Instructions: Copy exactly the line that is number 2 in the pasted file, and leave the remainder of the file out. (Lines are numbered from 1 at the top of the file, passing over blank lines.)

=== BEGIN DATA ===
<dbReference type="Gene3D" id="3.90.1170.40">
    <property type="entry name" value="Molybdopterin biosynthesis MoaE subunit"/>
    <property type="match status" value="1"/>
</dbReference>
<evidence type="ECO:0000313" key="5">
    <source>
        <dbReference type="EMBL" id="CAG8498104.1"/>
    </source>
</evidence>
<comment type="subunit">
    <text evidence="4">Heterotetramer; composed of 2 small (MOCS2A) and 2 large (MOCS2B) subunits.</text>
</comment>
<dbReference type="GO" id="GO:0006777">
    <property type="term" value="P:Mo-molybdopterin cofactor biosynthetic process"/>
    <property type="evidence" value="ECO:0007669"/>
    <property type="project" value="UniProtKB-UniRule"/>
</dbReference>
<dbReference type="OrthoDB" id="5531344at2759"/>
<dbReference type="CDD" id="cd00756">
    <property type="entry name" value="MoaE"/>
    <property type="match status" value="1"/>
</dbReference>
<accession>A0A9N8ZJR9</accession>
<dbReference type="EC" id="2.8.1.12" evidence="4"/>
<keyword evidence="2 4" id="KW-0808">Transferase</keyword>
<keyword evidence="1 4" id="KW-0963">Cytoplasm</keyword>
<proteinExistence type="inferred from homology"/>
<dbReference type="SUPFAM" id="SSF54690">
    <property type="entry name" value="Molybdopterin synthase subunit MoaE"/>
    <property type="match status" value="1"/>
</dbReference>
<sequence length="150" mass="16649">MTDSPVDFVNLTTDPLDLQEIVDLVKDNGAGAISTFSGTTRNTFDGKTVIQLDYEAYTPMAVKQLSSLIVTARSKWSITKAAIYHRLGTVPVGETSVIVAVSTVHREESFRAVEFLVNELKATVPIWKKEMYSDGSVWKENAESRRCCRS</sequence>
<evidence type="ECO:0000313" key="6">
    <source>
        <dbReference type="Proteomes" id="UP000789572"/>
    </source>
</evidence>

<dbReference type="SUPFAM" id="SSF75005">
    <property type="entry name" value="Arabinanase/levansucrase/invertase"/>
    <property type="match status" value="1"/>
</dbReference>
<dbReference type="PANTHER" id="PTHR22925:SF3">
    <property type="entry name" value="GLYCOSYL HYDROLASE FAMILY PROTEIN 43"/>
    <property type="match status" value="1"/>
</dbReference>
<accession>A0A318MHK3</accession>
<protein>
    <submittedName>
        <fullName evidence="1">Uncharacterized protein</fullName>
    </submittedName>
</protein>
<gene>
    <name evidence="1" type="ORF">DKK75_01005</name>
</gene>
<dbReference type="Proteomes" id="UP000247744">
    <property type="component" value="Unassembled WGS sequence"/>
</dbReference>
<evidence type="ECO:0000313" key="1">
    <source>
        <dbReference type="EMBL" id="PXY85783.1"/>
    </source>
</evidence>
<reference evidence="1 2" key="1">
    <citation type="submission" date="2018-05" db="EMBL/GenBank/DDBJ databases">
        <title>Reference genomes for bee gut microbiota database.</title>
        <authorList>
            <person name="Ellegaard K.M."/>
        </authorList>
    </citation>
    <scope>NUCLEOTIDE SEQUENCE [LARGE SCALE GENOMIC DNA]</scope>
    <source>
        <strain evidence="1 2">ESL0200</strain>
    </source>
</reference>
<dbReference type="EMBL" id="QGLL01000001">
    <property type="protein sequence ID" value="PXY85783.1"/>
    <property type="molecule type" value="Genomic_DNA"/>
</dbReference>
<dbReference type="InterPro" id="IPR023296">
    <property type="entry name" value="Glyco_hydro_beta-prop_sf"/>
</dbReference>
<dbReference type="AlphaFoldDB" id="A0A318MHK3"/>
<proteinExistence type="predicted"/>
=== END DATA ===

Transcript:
    <property type="entry name" value="Molybdopterin biosynthesis MoaE subunit"/>